Long being a staple of contemporary Irish culture, last night we were once again faced with the event that most closely resembles a national religious rite on a parasocial level. With close to all readers being undoubtedly raised watching the Toy Show, myself included, it has become an annual occurrence to strap in for those long two hours and see what comes.

The Toy Show for many can be seen as a cultural bellwether, an insight into the minds of RTE producers of what they themselves view the children of Ireland to be. You have to keep in mind that similar to all film, television, and advertisement casting there are no coincidences or mistakes in regard to who gets the part, it is an extremely thorough process.

In analysing this show it is made all the more difficult as the ‘subject matter’ is children. Much of the toys they are assigned to review, the clothes they wear, and the jokes they are fed are not of their own choice but that of the show’s producer or at least their parents. No doubt some of them look upon their contemporaries working in South African cobalt mines and wonder if the cringe foisted upon them is not just as heavy a burden. Nonetheless, this does not negate that from an objective standpoint one can look at the individual toy segments and draw conclusions as to why specific toys and children were shown.

In my opinion the very first scene of the show tells all. Even the most ardent liberals were probably suppressing their initial reactions to what was put forward as the youth of Ireland. As stated above this was no mistake, those children were hand picked on purpose to send a message.

It is also quite amusing that the show directors chose to place dance and theater kids from upper middle class backgrounds (judging from their accents) into an obviously working class Dublin flats setting. This was probably Tub’s first time venturing into a working class estate and was no doubt plagued by anxiety at the idea of confronting another hostile  Gym-Bro (sources tell me their populations have swelled in recent years).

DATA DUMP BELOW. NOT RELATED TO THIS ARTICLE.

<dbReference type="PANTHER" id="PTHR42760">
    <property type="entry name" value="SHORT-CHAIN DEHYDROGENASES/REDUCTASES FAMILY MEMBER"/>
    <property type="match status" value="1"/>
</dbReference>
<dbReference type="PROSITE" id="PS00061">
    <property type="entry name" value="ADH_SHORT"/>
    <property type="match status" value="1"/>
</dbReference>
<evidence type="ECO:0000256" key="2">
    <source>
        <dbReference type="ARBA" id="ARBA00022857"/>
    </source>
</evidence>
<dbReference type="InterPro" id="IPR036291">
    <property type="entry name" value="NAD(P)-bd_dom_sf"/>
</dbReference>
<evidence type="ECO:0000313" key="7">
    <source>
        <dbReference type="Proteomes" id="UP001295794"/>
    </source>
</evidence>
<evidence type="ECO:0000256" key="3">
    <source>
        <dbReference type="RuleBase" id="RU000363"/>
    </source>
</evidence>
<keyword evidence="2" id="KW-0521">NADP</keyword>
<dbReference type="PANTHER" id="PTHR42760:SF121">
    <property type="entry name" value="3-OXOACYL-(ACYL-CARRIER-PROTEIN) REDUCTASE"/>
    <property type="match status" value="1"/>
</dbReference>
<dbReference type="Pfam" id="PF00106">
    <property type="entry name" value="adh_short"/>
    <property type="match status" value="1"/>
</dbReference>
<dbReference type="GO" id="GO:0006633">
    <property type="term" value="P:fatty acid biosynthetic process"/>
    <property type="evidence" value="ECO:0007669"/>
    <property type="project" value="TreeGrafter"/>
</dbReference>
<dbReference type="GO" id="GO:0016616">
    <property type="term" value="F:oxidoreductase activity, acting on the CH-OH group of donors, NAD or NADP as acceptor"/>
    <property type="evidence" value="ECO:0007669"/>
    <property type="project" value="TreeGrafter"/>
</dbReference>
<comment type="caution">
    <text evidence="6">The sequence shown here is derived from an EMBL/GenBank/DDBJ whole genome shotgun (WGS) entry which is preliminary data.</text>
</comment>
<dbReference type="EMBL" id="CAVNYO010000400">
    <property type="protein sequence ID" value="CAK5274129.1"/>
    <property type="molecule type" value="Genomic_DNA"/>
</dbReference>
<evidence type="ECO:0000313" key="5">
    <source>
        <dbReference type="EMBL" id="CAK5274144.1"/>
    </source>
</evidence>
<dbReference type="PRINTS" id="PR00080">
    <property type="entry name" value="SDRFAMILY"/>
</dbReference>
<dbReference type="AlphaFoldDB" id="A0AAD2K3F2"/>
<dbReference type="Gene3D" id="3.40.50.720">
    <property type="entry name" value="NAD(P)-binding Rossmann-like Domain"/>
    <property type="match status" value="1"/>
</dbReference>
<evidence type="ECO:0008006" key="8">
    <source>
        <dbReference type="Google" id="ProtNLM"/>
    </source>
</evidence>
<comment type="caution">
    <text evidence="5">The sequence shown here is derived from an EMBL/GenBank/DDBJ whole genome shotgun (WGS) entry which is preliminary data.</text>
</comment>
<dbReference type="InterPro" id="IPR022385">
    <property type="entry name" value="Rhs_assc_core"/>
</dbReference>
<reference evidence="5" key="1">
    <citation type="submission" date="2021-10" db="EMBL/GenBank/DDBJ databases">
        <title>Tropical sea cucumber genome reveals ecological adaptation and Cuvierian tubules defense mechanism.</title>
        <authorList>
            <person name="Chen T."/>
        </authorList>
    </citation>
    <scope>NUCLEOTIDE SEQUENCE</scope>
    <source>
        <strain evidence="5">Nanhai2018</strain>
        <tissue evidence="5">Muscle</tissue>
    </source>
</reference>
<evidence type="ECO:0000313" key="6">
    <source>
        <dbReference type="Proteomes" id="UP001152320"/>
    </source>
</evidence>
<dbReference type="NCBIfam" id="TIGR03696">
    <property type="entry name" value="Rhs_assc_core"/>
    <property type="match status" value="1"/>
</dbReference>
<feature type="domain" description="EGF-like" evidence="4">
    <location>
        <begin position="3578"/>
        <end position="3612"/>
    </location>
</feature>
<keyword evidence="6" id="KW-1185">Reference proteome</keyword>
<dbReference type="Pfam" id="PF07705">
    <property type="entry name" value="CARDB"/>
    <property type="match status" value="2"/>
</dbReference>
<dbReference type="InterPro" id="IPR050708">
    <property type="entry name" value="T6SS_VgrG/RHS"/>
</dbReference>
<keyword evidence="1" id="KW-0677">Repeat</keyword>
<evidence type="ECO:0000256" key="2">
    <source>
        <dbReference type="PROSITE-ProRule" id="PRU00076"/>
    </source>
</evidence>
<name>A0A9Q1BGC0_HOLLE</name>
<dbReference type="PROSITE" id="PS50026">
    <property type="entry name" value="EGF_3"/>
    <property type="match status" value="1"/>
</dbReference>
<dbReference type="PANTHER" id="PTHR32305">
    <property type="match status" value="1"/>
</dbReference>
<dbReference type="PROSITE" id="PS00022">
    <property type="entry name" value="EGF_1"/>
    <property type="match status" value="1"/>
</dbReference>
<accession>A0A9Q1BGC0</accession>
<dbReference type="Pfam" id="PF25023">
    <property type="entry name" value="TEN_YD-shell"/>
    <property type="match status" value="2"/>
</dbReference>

As always, the conductor of the show was the Late Late Show’s host, Ryan Tubridy . Tubs has managed to foster a strange love-hate relationship with viewers of the Toy Show for the past several years due to his common impatient and sometimes outright rude comments to the more excitable children on the show being excused as humorous and par for the course, rather than called up for what they are. And last night was no different.

I myself with a high cringe tolerance found some parts of the show near unbearable to watch due to Tubs’ obvious loathing of some of the children.

Ryan Tubridy is a very very proud man. Ask yourself this – when he became the host of Ireland’s premier talk show did he imagine himself in the situations we saw last night? We all saw it, the moment that the first mulatto child took the reins of the show and made Tubs submit to the pupil stinging stream of diversity bubbles, he looked like a broken man. I feel as though this may have thrown Tubs off kilter for the rest of the show, with his pride already hurting, his patience hanging by a thread. Or maybe he was just on a downer.

Growing up watching the far more serious demeanor of Pat Kenny, I cannot recall the same  ritualistic humiliation of the Host being made to dress up and dance for cheap laughs and badly sung musical numbers. It seems Tubs showing up in these ‘furry’ like costumes has become a staple of the show now, swallowing up more and more airtime each year.

The only acceptable costume was Tub’s 2017 sly wink to Jordan Peterson’s Lobster grindset. 

As for the children and toys. Well for a special that was originally meant to showcase toys  children would ask Santa for Christmas this year we saw a real lack of any. There was a real sense of urgency from Tubs when hopping from segment to segment and viewers will struggle to name any standout toys a child would really want nowadays.